NEW YORK (GenomeWeb News) – The National Institute of Allergy and Infectious Diseases plans to renew support for its network of research centers focused on infectious diseases under a five-year program, which will include granting up to $20 million in stimulus funding over the next two years to certain projects. It also plans to add a new center to the program
NIAID said this week that it expects to provide total funding of around $455 million over the next five years for its Regional Centers of Excellence for Biodefense and Emerging Infectious Diseases Research (RCE).
The institute also will create a new RCE with Oregon Health and Science University that will be based in the Pacific Northwest.
The new projects that will be given supplemental funding under the American Recovery and Reinvestment Act must be able to be completed within two years and should have "a high likelihood of delivering significant advances in that time period," NIAID said.
NIAID Director Anthony Fauci said in a statement that the centers "are a critical component of our national research infrastructure for infectious diseases, and are designed to respond flexibly to changing scientific needs and priorities. Research studies conducted by the RCEs are central to our efforts to develop countermeasures against both endemic and emergent diseases."
The RCEs conduct scientific research, including genomic sequencing and other 'omics studies, into infectious and emerging diseases that have the potential to cause deadly outbreaks or to be used as bioweapons. These include priority pathogens such as plague-causing bacteria and viruses, including anthrax, West Nile fever, dengue fever, and others. The centers also provide expertise to first responders in the event of infectious disease-related emergencies.
These centers also train researchers and other personnel for biodefense research, create and maintain supporting resources such as scientific equipment that other researchers can use, and they make their core facilities available to investigators from academia, government, and biotech and pharmaceutical companies.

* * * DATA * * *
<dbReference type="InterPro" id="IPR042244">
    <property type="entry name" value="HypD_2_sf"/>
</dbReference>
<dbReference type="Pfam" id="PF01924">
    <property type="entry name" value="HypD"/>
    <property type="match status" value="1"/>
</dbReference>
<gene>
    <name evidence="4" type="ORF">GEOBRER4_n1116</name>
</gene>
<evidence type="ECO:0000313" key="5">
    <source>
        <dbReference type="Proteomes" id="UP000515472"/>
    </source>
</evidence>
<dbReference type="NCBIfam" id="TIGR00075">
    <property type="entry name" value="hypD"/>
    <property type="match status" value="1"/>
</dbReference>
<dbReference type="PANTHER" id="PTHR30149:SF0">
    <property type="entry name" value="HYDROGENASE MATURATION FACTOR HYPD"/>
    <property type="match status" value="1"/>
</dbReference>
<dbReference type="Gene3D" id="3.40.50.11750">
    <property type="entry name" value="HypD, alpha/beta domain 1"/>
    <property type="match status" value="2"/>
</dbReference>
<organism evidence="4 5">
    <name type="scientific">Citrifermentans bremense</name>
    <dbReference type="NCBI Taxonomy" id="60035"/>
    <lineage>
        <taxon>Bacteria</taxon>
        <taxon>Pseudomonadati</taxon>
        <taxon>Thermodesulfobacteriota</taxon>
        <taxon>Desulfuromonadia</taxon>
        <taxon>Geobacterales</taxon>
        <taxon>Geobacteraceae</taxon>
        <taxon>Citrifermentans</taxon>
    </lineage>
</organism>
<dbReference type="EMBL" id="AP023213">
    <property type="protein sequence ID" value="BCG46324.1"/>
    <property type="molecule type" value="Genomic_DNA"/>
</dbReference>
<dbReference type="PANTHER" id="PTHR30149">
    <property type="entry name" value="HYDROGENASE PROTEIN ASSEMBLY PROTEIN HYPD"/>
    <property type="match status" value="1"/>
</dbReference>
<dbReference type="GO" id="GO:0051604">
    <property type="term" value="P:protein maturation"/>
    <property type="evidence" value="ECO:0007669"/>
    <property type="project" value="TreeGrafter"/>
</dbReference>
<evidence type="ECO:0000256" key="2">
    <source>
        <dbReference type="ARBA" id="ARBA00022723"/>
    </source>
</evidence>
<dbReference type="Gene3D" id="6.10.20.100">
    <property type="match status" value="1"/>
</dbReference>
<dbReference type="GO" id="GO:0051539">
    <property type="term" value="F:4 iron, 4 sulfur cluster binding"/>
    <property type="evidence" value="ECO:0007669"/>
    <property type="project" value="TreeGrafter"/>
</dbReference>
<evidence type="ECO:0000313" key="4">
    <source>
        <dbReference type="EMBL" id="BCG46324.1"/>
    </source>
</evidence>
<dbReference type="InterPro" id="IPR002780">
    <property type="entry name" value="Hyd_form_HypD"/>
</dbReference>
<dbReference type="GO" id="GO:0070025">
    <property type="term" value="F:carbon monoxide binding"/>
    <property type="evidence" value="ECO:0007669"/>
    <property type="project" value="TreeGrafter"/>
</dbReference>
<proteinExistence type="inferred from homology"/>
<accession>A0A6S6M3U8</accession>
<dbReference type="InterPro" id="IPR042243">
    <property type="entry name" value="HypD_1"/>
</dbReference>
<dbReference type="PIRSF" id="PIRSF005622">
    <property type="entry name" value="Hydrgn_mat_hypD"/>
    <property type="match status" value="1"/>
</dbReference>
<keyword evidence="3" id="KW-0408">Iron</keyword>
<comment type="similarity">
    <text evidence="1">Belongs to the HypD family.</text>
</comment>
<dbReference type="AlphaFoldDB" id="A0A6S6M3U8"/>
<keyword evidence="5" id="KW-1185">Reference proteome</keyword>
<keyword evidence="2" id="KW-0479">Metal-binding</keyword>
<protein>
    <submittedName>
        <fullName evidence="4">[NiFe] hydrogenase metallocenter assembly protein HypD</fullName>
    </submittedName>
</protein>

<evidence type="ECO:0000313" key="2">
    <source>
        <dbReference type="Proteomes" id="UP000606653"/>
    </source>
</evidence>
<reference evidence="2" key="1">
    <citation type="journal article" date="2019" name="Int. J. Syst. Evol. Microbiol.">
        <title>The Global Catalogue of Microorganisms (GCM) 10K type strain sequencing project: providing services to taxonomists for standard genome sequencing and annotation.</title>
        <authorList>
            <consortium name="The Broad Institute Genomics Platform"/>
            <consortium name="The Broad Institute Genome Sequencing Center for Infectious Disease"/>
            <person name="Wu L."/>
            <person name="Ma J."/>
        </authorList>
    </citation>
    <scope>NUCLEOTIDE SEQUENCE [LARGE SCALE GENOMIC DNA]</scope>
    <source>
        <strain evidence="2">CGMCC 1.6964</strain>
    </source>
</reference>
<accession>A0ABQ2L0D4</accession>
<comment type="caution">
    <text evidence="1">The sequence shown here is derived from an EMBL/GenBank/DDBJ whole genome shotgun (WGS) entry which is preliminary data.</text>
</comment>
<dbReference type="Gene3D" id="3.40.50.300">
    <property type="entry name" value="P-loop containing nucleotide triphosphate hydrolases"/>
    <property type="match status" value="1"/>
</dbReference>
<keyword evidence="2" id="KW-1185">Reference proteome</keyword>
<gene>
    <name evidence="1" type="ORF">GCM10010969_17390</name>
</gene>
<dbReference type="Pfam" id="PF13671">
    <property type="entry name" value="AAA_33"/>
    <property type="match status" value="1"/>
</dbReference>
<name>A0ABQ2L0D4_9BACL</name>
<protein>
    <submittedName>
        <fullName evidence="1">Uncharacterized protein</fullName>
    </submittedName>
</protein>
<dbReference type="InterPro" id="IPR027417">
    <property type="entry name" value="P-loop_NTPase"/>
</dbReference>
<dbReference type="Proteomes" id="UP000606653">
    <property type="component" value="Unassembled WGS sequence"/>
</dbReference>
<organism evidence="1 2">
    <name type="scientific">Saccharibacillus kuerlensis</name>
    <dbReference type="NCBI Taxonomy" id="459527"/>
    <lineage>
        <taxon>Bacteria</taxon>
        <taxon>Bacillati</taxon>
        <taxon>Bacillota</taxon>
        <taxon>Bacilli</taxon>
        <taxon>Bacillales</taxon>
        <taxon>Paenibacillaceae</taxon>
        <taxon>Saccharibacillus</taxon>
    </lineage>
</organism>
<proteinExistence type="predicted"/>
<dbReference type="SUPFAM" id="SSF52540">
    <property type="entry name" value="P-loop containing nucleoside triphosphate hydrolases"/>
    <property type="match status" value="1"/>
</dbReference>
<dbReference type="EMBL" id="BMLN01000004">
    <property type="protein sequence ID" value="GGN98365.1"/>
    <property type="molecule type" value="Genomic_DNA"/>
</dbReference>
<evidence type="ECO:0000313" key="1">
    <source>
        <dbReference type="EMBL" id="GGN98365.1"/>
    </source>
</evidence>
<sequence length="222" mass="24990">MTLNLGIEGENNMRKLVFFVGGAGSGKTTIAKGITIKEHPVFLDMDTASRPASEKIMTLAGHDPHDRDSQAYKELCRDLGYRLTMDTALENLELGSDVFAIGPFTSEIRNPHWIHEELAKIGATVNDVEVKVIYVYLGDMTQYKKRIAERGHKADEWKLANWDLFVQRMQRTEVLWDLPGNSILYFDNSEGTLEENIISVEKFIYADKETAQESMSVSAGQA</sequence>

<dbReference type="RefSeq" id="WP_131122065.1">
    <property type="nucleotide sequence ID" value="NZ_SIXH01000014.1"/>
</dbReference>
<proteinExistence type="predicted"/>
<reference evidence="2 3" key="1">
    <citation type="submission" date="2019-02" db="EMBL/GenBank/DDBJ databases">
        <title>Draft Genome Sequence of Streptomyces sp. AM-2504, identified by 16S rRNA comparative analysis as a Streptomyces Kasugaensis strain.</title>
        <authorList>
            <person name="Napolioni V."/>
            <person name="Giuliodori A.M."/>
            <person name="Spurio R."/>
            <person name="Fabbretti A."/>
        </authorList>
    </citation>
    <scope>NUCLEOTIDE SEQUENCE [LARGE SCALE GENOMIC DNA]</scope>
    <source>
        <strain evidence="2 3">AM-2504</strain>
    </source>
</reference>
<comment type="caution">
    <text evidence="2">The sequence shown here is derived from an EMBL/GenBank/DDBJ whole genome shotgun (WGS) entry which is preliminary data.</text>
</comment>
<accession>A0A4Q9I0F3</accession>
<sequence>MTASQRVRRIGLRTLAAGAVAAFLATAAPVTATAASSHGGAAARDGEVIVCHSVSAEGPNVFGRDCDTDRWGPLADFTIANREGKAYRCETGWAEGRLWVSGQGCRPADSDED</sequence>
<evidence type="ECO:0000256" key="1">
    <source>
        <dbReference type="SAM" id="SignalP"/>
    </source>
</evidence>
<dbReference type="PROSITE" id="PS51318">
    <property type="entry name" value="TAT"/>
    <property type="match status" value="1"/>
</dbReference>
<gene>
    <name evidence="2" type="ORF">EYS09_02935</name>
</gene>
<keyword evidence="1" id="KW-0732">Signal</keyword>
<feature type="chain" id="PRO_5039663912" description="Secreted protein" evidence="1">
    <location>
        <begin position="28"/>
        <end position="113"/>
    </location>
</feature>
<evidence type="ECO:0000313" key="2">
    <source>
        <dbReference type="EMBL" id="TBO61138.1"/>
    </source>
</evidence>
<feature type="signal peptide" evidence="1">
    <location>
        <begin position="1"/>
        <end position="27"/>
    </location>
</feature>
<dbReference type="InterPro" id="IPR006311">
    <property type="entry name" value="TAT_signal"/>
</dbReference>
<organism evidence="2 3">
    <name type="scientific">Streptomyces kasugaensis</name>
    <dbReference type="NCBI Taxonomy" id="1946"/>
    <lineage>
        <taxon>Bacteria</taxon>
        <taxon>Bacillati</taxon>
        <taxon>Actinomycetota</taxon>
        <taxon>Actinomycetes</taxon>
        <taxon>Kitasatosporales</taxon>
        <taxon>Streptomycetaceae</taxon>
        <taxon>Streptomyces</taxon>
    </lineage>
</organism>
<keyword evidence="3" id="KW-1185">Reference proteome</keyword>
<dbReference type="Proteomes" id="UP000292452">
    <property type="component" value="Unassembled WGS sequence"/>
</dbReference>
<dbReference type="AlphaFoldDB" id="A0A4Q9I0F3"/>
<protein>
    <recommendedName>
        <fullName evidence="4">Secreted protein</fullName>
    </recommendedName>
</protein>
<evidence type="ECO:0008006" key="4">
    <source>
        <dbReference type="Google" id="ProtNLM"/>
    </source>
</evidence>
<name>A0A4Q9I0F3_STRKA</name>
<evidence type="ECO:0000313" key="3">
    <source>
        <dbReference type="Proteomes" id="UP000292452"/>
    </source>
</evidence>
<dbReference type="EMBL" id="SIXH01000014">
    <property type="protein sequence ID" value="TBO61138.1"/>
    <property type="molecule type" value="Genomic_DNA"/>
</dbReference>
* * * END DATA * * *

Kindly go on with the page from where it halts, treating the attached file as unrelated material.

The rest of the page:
The RCEs use a range of scientific approaches, including genomics and proteomics, high-throughput small molecule screening, microscopy, preclinical development studies, animal studies, and others.
NIAID said it conducted an interim evaluation of the RCE program, which began five years ago, and found that they are meeting their goals of increasing basic knowledge about pathogens that NIAID has classified as A, B, and C level priorities.
The eleven RCEs include: the New England Regional Center, based at Harvard Medical School; the Northeast Biodefense Center, based at Columbia University; the Mid-Atlantic Center, based at the University of Maryland, Baltimore; the Southeast Regional Center, based at the University of North Carolina, Chapel Hill; the Great Lakes Regional Center, based at the University of Chicago; the Western Regional Center, based at the University of Texas Medical Branch; the Midwest Regional Center, based at Washington University; the Rocky Mountain Regional Center, based at Colorado State University (Fort Collins); the Pacific Southwest Regional Center, based at the University of California, Irvine; and the Northwest Regional Center, based at the University of Washington.